The Maricopa County Sheriff’s Office tries to stifle almost anyone checking on its operations.
It keeps secret the most basic data about its police work that other departments publish every year. It refuses to release public records — or tries to remove information from those records — without any legal right to do so.
And even agencies that oversee Sheriff Joe Arpaio’s office cannot pry free documents that MCSO wants to keep from the public.
In 2006, the Maricopa County internal audit department tried to do a routine check of statistics the sheriff’s office had provided on clearance rates — the number of cases MCSO finishes or “clears” each year.
The sheriff’s office had reported that it cleared 57 percent of its criminal investigations during the 2005-2006 fiscal year, finance records show, up three percentage points from the previous year.
When a county auditor asked MCSO for records showing how it calculated that figure, sheriff’s officials refused to turn them over.
“We were not allowed access to supporting documentation,” the auditor’s report says.
As a result, it is impossible to know how sheriff’s detectives are handling the roughly 10,000 criminal investigations they open each year. From the few crime statistics MCSO occasionally releases, the number of violent crimes in the small towns and unincorporated areas appears to be rising sharply — particularly homicide.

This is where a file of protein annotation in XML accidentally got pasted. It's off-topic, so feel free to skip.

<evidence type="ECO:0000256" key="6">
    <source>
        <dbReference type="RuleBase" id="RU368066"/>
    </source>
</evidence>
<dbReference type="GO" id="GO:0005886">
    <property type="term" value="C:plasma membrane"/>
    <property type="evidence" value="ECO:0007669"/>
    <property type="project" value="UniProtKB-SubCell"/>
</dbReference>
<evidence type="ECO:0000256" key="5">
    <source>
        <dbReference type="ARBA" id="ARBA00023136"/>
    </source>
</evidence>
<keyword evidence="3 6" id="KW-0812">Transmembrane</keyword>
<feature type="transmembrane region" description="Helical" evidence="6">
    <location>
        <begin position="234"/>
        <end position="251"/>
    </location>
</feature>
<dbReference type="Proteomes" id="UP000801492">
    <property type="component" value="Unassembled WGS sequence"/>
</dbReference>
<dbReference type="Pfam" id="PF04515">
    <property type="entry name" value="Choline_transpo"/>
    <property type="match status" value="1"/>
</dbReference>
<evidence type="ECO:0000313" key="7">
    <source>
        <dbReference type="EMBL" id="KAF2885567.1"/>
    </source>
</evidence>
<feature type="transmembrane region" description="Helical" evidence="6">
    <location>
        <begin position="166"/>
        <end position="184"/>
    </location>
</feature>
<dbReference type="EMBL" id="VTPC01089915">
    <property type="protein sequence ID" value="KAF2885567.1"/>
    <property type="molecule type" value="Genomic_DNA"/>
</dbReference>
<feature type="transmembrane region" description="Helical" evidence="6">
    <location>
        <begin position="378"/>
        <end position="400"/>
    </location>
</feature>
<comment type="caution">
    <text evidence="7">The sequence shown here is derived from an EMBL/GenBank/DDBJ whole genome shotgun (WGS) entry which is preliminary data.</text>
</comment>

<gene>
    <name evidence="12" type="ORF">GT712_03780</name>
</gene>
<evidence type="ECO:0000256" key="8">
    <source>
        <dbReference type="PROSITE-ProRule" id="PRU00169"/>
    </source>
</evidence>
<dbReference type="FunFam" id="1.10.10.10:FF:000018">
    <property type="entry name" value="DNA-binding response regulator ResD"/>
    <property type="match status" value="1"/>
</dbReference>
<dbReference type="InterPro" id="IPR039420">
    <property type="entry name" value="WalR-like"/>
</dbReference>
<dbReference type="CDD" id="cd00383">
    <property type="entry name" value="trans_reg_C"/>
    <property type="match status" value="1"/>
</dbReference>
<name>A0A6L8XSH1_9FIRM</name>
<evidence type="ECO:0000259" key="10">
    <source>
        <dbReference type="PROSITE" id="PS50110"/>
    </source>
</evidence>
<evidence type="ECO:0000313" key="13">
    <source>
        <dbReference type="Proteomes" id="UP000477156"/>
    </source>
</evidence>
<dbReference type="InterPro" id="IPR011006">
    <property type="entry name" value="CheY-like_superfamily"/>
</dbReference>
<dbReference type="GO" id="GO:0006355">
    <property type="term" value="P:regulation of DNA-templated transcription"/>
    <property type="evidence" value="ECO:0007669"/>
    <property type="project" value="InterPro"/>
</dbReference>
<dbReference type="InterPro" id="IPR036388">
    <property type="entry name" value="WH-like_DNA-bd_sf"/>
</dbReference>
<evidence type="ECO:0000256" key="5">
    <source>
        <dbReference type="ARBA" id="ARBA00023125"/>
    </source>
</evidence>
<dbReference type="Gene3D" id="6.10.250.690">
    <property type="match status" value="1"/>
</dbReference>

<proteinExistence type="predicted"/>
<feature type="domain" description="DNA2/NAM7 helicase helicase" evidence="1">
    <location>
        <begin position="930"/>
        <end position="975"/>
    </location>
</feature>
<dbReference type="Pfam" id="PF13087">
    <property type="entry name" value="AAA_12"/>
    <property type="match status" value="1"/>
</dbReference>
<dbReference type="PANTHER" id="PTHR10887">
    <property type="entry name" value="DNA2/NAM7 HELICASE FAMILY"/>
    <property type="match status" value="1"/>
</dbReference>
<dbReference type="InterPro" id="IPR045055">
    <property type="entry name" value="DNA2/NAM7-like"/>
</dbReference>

The county’s internal audit department works for the Maricopa County Board of Supervisors. The supervisors set policy for most county departments, except those headed by elected officials, like the sheriff’s office.
But the supervisors decide how much taxpayer funding MCSO receives each year and are supposed to monitor how the office operates. The supervisors received the audit report, but none worked to pry loose the criminal investigations files.
Loretta Barkell, MCSO business services chief, worked with the county auditor on the investigations review and said that it was Chief Deputy David Hendershott who chose not to cooperate.
Hendershott is the agency’s second-highest-ranking official, below only Arpaio. Hendershott did not return repeated calls for comment and did not attend the Tribune’s interviews with MCSO officials, despite the newspaper’s specific requests to speak with him.
Asked why the agency would withhold information from the auditor, Barkell said the sheriff’s office could not just release files from investigations.
However, MCSO provided the Tribune access to dozens of investigation files in response to public records requests. Those records were provided in full form, without any information, including personal identifiers such as Social Security numbers, being redacted.